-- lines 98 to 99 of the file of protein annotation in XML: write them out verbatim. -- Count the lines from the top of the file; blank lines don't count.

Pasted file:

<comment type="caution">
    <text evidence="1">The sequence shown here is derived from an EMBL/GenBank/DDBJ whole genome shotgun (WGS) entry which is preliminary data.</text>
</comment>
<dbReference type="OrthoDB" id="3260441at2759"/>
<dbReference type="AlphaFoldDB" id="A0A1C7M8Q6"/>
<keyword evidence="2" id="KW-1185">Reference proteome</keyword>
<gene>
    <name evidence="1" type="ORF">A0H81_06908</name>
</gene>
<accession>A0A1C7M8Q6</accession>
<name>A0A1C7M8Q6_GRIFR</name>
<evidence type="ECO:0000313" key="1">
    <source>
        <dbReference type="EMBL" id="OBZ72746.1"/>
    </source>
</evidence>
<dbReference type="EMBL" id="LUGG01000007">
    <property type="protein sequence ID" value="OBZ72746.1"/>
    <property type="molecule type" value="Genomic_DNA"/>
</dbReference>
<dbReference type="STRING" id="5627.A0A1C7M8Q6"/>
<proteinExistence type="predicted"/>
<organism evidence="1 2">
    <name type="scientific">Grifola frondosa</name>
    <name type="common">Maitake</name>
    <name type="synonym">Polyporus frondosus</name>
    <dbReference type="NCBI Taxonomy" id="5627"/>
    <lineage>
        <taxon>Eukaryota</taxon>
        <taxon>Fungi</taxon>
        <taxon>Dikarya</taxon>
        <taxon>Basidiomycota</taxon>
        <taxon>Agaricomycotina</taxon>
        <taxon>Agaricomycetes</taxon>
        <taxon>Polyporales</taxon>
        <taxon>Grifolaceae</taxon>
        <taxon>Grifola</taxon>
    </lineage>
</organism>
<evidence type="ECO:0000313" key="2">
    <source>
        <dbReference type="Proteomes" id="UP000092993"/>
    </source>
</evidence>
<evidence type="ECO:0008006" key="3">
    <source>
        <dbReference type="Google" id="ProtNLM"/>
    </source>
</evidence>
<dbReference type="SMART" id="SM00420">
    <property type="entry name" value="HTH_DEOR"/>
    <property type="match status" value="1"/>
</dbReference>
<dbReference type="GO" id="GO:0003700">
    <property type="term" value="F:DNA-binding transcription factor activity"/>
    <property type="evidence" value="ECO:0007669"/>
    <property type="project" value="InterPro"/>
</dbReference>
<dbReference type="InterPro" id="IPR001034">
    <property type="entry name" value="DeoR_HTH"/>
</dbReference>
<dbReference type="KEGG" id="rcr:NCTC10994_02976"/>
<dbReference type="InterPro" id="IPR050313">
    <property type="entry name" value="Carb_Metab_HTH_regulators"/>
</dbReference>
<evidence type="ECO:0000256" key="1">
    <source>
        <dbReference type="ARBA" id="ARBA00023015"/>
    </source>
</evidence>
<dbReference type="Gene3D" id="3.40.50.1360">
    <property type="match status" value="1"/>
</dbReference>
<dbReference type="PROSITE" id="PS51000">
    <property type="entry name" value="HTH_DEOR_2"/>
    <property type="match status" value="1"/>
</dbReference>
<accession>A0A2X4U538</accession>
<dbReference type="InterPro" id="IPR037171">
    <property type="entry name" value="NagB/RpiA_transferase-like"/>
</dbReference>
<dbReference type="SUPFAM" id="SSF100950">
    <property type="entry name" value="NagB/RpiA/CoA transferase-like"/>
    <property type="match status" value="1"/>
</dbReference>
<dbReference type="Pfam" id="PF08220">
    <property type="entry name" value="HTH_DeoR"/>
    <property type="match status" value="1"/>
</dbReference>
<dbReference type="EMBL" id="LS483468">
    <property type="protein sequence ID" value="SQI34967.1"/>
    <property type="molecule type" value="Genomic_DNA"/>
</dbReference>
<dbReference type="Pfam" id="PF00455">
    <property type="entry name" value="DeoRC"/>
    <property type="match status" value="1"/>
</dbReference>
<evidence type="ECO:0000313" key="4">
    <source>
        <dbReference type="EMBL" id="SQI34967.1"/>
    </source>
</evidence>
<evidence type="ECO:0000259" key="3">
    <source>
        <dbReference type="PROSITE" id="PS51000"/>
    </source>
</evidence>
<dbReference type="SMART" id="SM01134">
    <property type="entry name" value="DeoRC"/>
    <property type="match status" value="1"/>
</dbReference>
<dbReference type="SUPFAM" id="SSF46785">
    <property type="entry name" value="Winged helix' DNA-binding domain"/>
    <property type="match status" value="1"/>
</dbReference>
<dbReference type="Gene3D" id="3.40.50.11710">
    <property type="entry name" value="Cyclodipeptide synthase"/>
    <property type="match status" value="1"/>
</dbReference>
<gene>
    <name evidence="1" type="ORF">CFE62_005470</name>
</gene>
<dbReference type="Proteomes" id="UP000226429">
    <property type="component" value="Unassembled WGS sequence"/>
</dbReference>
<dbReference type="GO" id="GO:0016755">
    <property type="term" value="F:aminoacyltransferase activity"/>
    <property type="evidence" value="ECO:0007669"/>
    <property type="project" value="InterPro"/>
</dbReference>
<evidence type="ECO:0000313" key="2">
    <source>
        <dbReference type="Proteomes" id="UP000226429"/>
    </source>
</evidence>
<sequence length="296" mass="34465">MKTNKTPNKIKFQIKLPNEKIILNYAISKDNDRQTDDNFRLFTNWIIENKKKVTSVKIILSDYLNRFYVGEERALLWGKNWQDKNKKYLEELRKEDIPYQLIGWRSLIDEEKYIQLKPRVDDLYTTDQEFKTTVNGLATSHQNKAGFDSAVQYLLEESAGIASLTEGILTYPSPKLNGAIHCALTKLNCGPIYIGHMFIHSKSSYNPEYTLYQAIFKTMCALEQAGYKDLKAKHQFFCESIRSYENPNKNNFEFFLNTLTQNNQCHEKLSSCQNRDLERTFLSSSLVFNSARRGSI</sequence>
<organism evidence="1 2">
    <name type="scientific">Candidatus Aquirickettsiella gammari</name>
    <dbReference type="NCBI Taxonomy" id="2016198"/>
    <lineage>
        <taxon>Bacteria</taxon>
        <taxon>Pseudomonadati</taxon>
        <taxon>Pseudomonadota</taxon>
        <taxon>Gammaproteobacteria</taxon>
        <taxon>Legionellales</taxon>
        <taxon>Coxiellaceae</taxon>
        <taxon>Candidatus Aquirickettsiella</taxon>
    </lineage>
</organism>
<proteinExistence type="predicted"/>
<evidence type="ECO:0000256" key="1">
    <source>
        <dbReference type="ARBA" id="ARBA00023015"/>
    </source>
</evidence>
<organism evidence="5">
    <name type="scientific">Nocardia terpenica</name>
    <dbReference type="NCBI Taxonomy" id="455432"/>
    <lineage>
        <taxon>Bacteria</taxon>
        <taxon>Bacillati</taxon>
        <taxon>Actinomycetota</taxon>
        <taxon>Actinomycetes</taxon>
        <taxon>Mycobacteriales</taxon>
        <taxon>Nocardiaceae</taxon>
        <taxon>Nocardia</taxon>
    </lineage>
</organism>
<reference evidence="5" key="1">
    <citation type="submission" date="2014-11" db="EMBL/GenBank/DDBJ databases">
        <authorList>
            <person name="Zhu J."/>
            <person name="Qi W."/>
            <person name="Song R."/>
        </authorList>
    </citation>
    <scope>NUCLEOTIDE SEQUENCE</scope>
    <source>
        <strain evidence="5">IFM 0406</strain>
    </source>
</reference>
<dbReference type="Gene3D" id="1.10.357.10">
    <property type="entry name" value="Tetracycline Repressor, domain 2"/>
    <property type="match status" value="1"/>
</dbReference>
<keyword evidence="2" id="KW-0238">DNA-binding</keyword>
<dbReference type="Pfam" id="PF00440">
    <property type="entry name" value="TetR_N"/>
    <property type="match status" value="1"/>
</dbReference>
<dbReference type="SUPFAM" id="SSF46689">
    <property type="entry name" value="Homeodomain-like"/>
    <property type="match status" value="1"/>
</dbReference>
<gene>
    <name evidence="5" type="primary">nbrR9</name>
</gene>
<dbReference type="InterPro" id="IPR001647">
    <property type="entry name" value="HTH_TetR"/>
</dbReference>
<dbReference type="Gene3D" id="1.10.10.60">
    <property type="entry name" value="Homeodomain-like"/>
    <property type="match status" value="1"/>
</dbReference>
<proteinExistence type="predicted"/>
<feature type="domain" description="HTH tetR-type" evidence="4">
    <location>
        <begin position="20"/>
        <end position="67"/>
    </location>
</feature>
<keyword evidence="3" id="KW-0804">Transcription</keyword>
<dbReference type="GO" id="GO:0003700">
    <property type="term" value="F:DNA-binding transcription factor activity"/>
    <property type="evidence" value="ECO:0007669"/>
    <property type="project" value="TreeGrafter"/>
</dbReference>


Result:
<evidence type="ECO:0000313" key="4">
    <source>